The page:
The famous phrase about “lies, damned lies and statistics” is well suited to the situation that has engulfed many of the country’s universities this week.
A significant number of University and College Union (UCU) members, myself included, at universities established before 1992 have withdrawn their labour over the potential decimation of their pensions.
And the strike action has been given all the more impetus by the concern and scepticism about some of the figures that have been presented recently.
Vice-chancellors’ pay packets (and their ridiculous parting pay-offs), questions over the alleged £6bn deficit in the pension scheme, and the numbers of votes granted to Oxbridge colleges in determining that contested figure have all come in for well-deserved scrutiny.
But two key stats made an appearance during the first 24 hours of the strike that put the dispute into even starker perspective.
First came the reminder of the 20-year employer contribution reduction (or holiday) which would, had it not been taken, have wiped the current slate clean. Universities that have been making huge surpluses during the past three decades had the opportunity to invest more of that into their people.
Then came the revelation that the man in charge of the University Superannuation Scheme pension fund that is in such apparent turmoil has recently been handed a 17 per cent pay rise. That little slap in the face would have gone unnoticed if it hadn’t been for the media focus brought about by the picket lines.
The fact it came hard on the heels of university bosses also directly profiting from a scheme said to be on its knees just adds to the perception that there are different rules for some than for others.
However, for a lot of us, this strike isn’t just to do with the salaries of vice-chancellors or pensions bosses, or even the historic degradation of benefits.
Well, not for me at least. After all, this is only my fourth year in an academic job and having spent the formative years of my working life in the private sector, I know only too well where this path can lead.
What’s more, this is the first time I’ve joined a union, and the first time I’ve taken part in a strike. The reason for that is partly my experiences on the other side of the fence.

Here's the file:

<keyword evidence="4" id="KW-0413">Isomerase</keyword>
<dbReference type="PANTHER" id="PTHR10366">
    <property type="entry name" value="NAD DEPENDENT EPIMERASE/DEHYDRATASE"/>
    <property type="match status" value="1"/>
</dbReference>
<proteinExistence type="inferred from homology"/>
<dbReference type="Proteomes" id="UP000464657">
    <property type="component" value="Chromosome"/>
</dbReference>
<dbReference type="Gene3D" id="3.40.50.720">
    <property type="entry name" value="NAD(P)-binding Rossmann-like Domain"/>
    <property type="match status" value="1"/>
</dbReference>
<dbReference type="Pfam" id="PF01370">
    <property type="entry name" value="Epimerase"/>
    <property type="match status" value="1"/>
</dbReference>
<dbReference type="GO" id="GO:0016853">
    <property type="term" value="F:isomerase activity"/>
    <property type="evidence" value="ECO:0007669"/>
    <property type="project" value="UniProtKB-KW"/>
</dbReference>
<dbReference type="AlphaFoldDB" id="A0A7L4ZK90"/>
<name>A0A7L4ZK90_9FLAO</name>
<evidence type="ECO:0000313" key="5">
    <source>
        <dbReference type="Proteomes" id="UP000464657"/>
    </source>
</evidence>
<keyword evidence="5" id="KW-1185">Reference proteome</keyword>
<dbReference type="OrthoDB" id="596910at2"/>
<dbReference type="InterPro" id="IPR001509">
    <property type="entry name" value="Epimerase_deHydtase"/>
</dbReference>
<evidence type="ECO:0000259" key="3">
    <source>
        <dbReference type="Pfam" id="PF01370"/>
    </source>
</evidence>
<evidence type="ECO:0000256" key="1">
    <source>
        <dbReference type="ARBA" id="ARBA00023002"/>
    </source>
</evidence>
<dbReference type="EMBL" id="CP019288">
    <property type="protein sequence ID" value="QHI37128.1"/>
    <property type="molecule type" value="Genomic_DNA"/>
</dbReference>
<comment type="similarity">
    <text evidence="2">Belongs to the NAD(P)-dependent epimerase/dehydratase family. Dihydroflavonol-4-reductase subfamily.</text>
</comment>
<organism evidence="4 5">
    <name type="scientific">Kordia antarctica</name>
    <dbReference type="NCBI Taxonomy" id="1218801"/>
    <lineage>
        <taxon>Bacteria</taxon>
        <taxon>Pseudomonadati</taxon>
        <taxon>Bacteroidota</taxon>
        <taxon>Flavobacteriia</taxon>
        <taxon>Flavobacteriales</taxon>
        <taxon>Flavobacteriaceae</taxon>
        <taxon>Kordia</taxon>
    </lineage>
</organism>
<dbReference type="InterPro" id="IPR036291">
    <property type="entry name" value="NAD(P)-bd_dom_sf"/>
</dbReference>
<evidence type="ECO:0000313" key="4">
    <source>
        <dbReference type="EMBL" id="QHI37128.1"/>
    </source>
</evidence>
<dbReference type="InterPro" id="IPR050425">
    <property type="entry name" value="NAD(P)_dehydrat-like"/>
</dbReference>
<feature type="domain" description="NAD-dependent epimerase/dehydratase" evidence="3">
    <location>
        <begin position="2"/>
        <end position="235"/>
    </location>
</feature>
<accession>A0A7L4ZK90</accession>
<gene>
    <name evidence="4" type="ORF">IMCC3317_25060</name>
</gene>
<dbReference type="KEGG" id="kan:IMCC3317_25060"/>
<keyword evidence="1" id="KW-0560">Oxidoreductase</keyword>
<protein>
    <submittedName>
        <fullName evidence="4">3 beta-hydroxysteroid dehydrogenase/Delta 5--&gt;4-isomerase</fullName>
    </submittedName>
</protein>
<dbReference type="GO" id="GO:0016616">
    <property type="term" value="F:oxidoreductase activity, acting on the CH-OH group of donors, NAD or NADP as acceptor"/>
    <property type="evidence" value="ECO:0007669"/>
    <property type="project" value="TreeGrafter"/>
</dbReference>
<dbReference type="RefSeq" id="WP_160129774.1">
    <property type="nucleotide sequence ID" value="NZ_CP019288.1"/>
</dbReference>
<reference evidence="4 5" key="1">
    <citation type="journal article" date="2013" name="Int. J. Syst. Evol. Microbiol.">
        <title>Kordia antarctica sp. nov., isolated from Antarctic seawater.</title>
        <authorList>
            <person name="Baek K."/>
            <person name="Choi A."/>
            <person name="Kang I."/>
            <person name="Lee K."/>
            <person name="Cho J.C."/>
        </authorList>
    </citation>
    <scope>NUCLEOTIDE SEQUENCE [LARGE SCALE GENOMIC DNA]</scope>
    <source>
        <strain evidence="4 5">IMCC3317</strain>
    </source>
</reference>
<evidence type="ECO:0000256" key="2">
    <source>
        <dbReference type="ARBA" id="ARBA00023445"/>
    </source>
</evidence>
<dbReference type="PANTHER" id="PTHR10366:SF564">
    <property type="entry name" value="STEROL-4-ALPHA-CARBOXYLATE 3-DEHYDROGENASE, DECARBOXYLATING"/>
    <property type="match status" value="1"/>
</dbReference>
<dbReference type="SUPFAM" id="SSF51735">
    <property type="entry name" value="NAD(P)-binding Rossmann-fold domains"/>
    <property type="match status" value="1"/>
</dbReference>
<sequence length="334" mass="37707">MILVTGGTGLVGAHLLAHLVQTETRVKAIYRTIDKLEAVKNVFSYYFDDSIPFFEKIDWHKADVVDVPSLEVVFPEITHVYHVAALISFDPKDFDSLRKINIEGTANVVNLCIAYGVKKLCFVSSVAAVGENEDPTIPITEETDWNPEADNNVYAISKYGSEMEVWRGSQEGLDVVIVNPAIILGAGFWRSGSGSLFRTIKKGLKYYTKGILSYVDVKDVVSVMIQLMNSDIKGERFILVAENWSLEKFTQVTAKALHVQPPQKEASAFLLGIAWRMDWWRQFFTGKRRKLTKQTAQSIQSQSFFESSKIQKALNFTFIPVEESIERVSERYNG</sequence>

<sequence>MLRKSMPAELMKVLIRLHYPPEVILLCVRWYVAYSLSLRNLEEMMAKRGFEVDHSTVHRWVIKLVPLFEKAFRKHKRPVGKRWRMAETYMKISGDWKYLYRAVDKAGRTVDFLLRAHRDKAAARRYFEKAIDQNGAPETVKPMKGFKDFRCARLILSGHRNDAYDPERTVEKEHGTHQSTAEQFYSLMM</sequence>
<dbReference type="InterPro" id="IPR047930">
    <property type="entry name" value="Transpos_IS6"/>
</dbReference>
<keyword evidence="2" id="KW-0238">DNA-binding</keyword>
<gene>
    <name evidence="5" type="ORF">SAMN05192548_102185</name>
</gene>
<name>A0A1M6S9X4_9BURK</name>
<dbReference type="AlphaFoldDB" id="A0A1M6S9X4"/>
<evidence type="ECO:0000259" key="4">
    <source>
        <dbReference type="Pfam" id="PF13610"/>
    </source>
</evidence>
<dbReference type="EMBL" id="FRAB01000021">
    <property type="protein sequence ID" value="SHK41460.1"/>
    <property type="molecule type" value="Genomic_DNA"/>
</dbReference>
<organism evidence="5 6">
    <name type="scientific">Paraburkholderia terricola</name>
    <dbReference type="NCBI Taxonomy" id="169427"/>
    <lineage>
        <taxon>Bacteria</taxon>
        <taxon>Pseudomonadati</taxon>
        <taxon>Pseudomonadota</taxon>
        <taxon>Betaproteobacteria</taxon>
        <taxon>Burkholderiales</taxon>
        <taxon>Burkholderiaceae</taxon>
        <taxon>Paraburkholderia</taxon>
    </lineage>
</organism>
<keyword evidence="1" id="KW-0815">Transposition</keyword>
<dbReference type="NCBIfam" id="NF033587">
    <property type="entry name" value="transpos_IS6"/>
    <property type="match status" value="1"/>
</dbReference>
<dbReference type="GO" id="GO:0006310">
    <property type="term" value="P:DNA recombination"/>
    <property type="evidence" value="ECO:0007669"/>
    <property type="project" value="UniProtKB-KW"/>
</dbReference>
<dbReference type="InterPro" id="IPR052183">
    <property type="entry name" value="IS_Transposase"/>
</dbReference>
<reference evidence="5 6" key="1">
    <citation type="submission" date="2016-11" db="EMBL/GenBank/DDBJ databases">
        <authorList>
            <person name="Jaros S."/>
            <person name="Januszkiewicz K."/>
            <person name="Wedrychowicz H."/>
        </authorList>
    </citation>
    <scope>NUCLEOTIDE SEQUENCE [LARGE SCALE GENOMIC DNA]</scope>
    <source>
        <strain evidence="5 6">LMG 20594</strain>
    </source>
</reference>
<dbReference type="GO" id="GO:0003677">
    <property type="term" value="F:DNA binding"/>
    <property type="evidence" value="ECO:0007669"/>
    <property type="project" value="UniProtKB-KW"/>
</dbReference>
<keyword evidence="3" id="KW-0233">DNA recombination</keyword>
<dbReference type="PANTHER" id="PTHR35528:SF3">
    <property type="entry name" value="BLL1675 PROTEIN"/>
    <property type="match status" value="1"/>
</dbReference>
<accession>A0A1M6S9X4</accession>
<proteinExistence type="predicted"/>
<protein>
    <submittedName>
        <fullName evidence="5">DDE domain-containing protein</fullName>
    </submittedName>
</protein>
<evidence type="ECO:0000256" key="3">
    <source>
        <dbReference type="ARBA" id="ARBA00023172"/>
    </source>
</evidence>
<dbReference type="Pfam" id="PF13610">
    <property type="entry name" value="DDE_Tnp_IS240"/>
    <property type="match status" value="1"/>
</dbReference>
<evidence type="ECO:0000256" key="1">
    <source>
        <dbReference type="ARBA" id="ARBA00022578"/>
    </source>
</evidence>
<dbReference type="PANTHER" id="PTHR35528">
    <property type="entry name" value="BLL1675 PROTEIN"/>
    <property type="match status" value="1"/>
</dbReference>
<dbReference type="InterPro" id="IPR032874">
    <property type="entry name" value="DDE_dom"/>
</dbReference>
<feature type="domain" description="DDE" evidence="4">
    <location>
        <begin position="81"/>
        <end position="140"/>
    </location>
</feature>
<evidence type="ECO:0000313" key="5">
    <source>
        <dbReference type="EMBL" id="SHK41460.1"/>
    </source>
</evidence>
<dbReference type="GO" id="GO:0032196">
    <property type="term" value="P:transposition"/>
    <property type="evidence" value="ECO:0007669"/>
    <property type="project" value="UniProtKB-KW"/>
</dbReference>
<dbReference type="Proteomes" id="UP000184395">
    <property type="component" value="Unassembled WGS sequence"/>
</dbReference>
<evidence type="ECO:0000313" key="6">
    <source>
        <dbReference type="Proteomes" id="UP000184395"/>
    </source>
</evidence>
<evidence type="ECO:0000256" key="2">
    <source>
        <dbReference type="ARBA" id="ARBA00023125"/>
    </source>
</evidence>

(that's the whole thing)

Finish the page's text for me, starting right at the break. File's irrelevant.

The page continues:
Before I started as a lecturer I was in a management position at a regional newspaper company and spent many an hour talking to staff and union reps about avoiding industrial action.
Now when I survey the challenged state of the regional press, I do wonder whether a greater investment in people could have been a more productive path.
I’m also conscious that there exists in many sectors a traditional management culture of happily banking the unexpected profits of unpaid wages from a strike to help support the bottom line.
That’s why I broadly support students demanding refunds, despite critics suggesting that this further embeds a consumer mentality which should be avoided. I want my unpaid wages to go to a good home.
The other significant reason why I elected to strike was a sense of being left short-changed compared to what I thought I had bought into when I entered the university system.
I took a pay cut to escape a culture of entrenchment and to take on a role in which I felt I could devote my energies to an important cause, both in terms of education and collegiality. It was about being valued, by my employer as well as my students. I didn’t come into higher education to have my future drastically re-shaped by a nebulous umbrella organisation such as Universities UK.
And hopefully the end result will be something that will still mean that all students, many of who rightfully feel they are caught in the middle of this dispute, get their further education within a true community of learning.
Mark Bradley is director of postgraduate studies at the University of Sheffield’s Department of Journalism Studies
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